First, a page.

I collected a lot of blog fodder over the last few days. Some good. Some bad, but all eye openers. I learned a lot too, not just a bout myself but a bout the food I was eating. Some real shit went down.

After everything is said and done, and all the smoke has cleared it’s a good thing that there is gluten-free beer.

No family gathering is complete without gluten-free beer.

XO Baking Company is the Best Gluten-Free Food Company

There is no doubt in anyone’s mind I like pancakes. If you follow me anywhere on any of my social sites like Twitter or Instagram then you know this is a solid fact. I’ve done reviews of two different pancakes mix (HERE and HERE) and they both had my thumbs up, and in both reviews I was very blatant about saying neither of them were my number one brand. Like I said, if you follow me, you know XO Baking Company tops my list of the best gluten-free pancakes ever made. Gluten-free and otherwise.


When I was diagnosed with Celiac in 2008 the quest to find gluten-free pancakes was tough, even more so finding good gluten-free pancakes, so imagine my surprise when one year for christmas my mother-in-law bought me a giant bag of XO Baking pancake mix. How odd it is to give your son pancake mix as a gift, but by now you should know that it’s probably the best gift you could ever get me. Then, when I actually had these pancakes, followed the preparing interactions correctly POW POW POW like an orgasm in your mouth, the best pancakes ever. To this day, I still say it’s because of the coconut flour.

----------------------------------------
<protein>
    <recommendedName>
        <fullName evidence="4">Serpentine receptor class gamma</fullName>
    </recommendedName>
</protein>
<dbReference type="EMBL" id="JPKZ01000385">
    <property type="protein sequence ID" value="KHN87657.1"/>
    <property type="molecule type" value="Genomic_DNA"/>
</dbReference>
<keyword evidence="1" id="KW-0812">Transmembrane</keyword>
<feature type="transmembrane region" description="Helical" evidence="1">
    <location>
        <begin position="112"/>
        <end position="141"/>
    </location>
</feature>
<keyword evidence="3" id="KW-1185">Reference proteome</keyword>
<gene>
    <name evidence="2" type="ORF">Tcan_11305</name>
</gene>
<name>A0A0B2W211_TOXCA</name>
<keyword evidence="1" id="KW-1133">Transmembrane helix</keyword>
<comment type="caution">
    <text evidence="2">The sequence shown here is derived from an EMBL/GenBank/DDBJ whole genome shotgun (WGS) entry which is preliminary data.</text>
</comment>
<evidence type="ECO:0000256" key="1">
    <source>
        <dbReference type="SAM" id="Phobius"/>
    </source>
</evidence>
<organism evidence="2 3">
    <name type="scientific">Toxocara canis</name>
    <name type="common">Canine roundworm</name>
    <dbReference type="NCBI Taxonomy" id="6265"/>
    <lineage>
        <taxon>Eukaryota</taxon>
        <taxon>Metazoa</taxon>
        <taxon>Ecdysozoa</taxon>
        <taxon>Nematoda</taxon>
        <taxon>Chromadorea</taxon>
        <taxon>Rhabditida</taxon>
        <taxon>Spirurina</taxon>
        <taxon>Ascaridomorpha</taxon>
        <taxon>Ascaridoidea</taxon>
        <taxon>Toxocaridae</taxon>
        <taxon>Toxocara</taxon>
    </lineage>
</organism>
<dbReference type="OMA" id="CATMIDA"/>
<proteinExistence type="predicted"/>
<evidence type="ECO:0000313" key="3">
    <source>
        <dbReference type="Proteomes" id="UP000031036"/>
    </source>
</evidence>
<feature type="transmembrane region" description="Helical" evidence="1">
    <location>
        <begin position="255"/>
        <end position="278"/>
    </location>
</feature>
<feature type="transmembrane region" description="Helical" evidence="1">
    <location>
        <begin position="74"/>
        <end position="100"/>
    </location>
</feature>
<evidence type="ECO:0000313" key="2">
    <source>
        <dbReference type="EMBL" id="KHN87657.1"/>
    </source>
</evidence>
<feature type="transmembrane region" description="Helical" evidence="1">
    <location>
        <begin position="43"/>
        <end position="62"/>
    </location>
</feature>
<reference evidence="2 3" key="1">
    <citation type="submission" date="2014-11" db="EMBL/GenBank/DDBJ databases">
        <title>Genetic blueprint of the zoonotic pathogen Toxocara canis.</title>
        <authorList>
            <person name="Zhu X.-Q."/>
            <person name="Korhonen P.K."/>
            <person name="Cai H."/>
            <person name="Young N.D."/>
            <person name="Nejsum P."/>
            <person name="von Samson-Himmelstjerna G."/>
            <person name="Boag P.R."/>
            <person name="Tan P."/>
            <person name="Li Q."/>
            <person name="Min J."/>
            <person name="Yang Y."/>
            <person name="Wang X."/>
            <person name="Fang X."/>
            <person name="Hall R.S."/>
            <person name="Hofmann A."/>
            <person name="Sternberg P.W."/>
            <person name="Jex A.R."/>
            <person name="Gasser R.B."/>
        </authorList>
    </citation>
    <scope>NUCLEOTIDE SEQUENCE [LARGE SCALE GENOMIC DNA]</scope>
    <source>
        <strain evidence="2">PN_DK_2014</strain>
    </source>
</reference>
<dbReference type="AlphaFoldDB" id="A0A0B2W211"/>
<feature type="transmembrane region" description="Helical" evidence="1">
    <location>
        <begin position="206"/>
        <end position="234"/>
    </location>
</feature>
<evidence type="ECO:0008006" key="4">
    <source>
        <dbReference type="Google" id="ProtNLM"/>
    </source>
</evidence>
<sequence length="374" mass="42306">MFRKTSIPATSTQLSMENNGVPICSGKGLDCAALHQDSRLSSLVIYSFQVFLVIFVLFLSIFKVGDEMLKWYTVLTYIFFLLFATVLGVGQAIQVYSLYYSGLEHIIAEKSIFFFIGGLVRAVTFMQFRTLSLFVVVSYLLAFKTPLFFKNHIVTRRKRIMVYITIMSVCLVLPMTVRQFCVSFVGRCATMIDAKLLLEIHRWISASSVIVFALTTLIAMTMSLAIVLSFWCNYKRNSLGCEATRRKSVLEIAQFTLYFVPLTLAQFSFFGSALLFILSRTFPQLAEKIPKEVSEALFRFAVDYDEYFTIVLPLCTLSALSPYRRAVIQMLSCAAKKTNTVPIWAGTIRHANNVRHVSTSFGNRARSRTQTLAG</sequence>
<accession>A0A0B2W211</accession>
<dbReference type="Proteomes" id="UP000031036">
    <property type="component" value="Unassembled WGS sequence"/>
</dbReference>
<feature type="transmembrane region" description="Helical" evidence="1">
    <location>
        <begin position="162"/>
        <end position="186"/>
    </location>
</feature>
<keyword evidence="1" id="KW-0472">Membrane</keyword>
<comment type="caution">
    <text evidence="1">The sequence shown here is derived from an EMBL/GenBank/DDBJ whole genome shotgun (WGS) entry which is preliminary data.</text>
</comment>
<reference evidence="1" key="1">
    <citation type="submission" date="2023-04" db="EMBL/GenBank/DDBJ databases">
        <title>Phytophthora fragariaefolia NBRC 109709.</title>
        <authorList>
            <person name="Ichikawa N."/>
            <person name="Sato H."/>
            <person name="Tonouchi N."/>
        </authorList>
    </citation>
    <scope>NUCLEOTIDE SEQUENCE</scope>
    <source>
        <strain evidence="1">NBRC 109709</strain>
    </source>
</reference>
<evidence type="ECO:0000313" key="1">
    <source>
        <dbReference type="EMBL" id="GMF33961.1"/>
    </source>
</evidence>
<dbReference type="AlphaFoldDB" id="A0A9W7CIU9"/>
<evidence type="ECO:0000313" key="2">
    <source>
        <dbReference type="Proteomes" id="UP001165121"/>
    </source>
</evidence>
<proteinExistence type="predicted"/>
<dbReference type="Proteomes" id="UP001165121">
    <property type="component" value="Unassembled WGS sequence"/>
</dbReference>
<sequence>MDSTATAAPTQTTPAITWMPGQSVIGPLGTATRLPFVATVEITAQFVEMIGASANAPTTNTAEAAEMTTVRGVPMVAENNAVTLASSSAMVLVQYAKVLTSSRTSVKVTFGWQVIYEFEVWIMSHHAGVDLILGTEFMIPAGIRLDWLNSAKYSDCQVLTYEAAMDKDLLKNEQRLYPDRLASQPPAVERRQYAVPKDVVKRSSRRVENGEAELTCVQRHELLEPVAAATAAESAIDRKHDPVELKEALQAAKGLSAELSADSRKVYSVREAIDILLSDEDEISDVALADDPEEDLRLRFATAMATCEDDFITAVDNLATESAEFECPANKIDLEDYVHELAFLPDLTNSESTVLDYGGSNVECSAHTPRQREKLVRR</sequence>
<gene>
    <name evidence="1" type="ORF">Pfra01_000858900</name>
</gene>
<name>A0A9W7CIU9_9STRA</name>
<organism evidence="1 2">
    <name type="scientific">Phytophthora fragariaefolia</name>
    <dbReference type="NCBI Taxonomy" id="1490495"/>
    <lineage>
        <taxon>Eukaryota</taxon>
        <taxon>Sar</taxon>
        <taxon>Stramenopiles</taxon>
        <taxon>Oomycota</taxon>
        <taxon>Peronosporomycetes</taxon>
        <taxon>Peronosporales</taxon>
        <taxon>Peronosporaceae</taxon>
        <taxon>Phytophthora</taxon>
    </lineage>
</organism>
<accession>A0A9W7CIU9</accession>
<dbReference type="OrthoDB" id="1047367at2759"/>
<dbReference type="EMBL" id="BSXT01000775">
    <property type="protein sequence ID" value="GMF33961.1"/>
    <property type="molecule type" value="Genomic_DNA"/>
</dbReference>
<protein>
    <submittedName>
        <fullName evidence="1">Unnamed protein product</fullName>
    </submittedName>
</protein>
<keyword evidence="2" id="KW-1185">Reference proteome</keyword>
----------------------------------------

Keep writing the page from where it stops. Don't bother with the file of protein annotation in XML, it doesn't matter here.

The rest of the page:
There really is no other store bought gluten-free pancake mix on the market that compare to XO Baking Company’s. That is a solid fact, I know, I’ve tried a lot of them. Not all of them, but a lot of them. Then, when you go to their website, right on the homepage is a statement from founder and owner of the company Lindsay Deitsch where she says “Taste and texture has to be spot on”. Her and her company XO Baking have done this, no shit.